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Utah lawmaker says anti-vaping bill watered down despite tough talk by state leaders

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Posted at 6:04 PM, Mar 09, 2020
and last updated 2020-03-10 06:16:40-04

SALT LAKE CITY — A state lawmaker criticized a push to water down anti-vaping bills in the face of a public health crisis involving Utah's youth.

Rep. Jennifer Dailey-Provost, D-Salt Lake City, was pushing for her House Bill 118 to pass. She said she had compromised on her ban of flavored vape juices to allow menthol. Rep. Dailey-Provost noted that state lawmakers were talking about cracking down on youth access to e-cigarettes.

"In the last year it appeared to me that finally our state and our legislature had collected the political will to make meaningful change in this space. Leadership in our legislature hosted meetings of stakeholders and even brought together a working group to discuss policy that would actually make a difference for the children in our state," she said during a hearing before the Senate Business and Labor Committee.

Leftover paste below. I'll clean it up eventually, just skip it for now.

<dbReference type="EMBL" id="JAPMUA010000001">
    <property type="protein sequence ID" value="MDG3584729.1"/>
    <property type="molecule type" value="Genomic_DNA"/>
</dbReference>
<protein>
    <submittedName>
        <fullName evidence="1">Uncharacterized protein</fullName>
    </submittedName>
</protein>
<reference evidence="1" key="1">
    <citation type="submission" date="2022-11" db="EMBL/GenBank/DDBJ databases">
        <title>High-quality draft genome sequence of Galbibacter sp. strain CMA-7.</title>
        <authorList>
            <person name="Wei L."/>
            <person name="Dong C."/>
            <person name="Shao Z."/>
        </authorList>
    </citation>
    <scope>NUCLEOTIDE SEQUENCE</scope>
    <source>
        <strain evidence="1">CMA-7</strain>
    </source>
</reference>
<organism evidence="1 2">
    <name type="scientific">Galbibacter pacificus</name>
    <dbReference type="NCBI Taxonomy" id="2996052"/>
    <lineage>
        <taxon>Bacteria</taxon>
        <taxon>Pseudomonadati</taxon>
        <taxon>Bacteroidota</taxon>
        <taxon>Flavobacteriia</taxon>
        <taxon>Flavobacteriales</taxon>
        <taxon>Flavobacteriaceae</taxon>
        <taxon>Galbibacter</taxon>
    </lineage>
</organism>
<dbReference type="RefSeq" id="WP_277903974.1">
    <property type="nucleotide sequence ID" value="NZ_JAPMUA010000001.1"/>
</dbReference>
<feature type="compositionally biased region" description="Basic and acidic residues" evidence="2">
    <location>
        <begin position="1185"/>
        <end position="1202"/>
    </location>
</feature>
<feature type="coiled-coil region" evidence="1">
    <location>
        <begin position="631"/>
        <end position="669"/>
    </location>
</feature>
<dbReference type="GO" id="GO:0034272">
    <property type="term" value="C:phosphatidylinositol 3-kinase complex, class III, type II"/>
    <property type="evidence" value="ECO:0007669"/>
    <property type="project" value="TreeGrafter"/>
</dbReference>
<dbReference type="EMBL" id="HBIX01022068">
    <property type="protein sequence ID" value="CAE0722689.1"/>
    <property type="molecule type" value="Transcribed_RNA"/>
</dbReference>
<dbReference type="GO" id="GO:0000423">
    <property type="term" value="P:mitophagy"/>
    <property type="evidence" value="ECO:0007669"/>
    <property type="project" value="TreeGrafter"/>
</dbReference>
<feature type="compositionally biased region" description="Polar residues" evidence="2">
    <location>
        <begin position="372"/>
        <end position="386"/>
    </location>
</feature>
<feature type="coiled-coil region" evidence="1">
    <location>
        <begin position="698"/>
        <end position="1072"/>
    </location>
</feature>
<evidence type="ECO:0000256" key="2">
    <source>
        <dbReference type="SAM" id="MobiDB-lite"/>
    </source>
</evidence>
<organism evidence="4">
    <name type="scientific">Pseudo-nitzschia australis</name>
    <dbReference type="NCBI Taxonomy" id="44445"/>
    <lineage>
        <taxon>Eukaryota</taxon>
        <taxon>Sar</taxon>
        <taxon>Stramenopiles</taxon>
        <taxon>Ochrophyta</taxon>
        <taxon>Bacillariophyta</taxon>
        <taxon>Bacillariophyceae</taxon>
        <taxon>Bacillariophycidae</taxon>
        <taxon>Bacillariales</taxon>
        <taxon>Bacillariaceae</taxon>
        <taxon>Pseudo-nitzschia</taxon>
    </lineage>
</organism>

"But now, it appears that lever is being pulled by 'Big Tobacco,' nefarious store owners who make a regular habit of preying on vulnerable children and dishonest lobbyists who muddy the waters. And our legislature will, yet again, ignore the opportunity to make meaningful change htat will finally stem the tide of youth addiction."

Rep. Dailey-Provost's bill gave local health departments more power over stores that sold e-cigarettes and prohibited some shops from offering discounts or giveaways for tobacco products. The Utah Retail Merchants Association opposed the bill. Local health departments and the Utah Department of Health supported it.

The bill failed on a 2-2 vote.

The Senate Business and Labor Committee did approve Rep. Jon Hawkins' House Bill 23 that raised the e-cigarette age to 21, but also gave a "grandfather" clause to some stores that sell tobacco products until they can move away from being located near schools. The Utah Department of Health objected to a clause that pre-empted more local rules on tobacco shops in favor of the state law.

"The purpose of this bill is to protect our youth," Rep. Hawkins, R-Provo, said in defending his bill.

The committee passed it on a 5-2 vote and it goes to the full Senate.